Cloud Security, Identity, Vulnerability Management

Threat actors find way to abuse the AWS Elastic IP Transfer feature

Attendees walk through an expo hall during AWS re:Invent 2022.
Attendees walk through an expo hall during AWS re:Invent 2022 on Nov. 29, 2022, in Las Vegas. (Photo by Noah Berger/Getty Images for Amazon Web Services)

Researchers on Tuesday identified a new potential attack vector in which by exploiting the AWS Elastic IP Transfer (EIP) feature, threat actors with existing controls over an AWS account can compromise an IP address then launch credential theft and phishing attacks.

In a blog post, Mitiga Threat Researchers explained that this was a new vector for post-initial-compromise attack that does not yet appear in the MITRE ATT&CK framework.

The Mitiga researchers said they had notified the AWS security team about its findings before posting the Dec. 20 blog and incorporated feedback from AWS into the piece, which included a full explanation of how to use the new EIP feature and how to report abuse.

This is a classic example of abusing a feature for unintended purposes, said Mike Parkin, senior technical engineer at Vulcan Cyber. Parkin said AWS was trying to make it easier for organizations to move IP addresses around for legitimate reasons, so naturally threat actors found a way to abuse it.

“The technique requires the threat actor to already have access to the victim’s space, which mitigates the risk somewhat,” Parkin explained. “However, if they can get addresses under their control, they can use them to bypass various IP based defenses and that’s the deeper issue. Using just an IP address is not really a reliable way to provide security. Fortunately, there are ways to mitigate the risk using tools built into AWS.”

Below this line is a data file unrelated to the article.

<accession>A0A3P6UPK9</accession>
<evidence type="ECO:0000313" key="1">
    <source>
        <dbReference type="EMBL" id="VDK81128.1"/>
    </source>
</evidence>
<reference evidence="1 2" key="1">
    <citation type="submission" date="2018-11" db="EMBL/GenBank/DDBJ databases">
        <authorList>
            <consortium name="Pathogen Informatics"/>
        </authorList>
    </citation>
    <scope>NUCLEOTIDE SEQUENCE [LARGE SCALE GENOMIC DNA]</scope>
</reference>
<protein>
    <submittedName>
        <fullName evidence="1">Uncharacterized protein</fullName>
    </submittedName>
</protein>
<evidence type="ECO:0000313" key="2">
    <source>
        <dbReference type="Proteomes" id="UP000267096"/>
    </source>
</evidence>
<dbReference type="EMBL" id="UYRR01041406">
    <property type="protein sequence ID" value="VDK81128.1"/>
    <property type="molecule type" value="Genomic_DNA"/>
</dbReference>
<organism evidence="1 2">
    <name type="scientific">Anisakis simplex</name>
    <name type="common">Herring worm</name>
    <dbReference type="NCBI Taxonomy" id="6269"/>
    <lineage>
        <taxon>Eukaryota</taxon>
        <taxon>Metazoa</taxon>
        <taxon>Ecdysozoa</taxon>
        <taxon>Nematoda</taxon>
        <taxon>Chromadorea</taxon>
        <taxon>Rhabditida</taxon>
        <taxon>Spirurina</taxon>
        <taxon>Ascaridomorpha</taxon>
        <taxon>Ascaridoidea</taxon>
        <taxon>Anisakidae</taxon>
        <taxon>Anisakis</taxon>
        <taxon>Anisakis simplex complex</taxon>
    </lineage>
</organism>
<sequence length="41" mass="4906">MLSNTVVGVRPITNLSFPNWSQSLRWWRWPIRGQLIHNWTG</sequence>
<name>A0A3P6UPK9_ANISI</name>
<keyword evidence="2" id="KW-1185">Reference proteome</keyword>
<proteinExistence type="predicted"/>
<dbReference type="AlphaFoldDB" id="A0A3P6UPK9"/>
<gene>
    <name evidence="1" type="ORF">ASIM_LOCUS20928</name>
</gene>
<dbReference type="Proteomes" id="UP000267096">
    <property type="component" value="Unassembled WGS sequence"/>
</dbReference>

John Bambenek, principal threat hunter at Netenrich, added that the most immediate risk is for resources that are currently running and have existing DNS records associated with them. As those are two different systems, Bambenek said changing ownership on an IP won’t automatically make a change in DNS.

“Therefore, a similar attack to domain hijacking is possible,” Bambenek said. “People simply trust when they go to that they are going where they intend. But if attackers takeover the IP, they can do any number of brand management attacks, such as credential theft or phishing, with ease and most existing security tools would not flag it as a problem.” 

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